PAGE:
Creating references programmatically in VBA
Did you know that you can create and manage references from within VBA code? This article gives you ideas on how to do just that.

This blog is part of a complete online VBA tutorial.  For the best way to learn to program in VBA, attend a Wise Owl VBA course.

Posted by Andy Brown on 03 January 2012 | no comments

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Creating and Using References in Code

It is a little-known fact (well, I keep forgetting it!) that you can create and manage your references within VBA. 

You need to make sure that you are comfortable with the earlier parts of this blog series on referencing other VBA applications before reading any further. 

Referencing the VBA Extensibility Library

To work with references from within VBA code, you first need to create a reference (it's all a bit circular!) to the Microsoft Visual Basic for Applications Extensibility library:

The VBA Extensibility library

Create a reference to the Microsoft VBA Extensibility Library

To do this, select Tools -> References from the VBA code editor menu, and tick the box shown above.

Sample Code to List References

To give you an idea of what's possible, here is a simple program to list out all of the references in the current code project:

Sub ListReferences()

'create a variable to refer to each reference

Dim ref As Reference

'list out all of the current references

For Each ref In Application.VBE.ActiveVBProject.References

Debug.Print ref.Name, ref.Description

Next ref

End Sub

Here VBE refers to the Visual Basic editor within which you are writing code.  The program above might show the following output:

The list of references

The truncated output from the above program in the immediate window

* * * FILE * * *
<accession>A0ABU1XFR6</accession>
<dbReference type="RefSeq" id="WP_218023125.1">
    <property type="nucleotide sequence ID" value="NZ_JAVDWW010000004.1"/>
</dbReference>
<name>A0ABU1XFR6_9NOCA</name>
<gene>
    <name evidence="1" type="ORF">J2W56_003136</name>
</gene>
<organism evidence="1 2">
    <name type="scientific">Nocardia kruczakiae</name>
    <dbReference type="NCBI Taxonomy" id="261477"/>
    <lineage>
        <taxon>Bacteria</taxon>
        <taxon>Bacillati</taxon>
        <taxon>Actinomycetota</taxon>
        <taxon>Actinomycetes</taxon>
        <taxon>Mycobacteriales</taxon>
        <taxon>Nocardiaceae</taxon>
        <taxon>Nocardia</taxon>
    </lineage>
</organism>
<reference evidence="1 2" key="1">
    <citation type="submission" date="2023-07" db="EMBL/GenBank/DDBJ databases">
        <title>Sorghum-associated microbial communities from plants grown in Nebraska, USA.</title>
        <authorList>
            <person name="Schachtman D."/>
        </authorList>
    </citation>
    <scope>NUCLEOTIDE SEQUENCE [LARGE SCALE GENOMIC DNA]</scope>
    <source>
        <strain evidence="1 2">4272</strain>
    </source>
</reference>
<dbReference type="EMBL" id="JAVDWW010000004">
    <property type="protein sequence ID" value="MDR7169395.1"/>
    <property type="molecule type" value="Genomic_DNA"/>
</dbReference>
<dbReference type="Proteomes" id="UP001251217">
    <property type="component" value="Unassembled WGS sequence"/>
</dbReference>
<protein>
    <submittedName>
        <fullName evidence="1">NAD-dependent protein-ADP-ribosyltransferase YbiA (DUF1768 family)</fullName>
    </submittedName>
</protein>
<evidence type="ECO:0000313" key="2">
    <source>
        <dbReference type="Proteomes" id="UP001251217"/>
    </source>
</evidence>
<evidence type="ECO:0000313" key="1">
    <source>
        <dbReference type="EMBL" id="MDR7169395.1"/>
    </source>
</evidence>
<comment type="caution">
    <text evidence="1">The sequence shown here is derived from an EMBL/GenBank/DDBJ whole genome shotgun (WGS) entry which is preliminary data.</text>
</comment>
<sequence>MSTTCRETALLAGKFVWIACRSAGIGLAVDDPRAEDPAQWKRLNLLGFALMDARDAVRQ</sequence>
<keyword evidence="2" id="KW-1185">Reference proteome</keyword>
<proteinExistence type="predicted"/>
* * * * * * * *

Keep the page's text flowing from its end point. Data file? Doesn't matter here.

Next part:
If you have problems running the code above, you may need to tell your application to trust the VBA project object model (Andrew has blogged in full on macro security too).

Useful Reference Properties

A reference object has a fair few properties:

Reference object properties

Some of the properties of a reference - the most useful are listed below.

 

Here are some of the most useful properties:

Property What it gives Example
Name A short description of the reference stdole
Description A longer description OLE Automation
Guid A unique identifier for the reference {00020430-0000-0000-C000-000000000046}
FullPath Where the object library is C:\Windows\system32\stdole2.tlb
IsBroken Whether the reference is broken False

Adding References Programmatically

You can use the AddFromGUID or AddFromFile methods to add a new reference.  For example:

Sub ListReferences()

'try to add a reference to Word

On Error GoTo CanNotAddWord

Application.VBE.ActiveVBProject.References.AddFromFile "C:\Program Files\Office 2010\Office14\MSWORD.OLB"

Exit Sub

CanNotAddWord:

MsgBox "Can not reference Word"

End Sub

The code above would create a reference to the Word 2010 object library, provided that the relevant object library is in the folder given.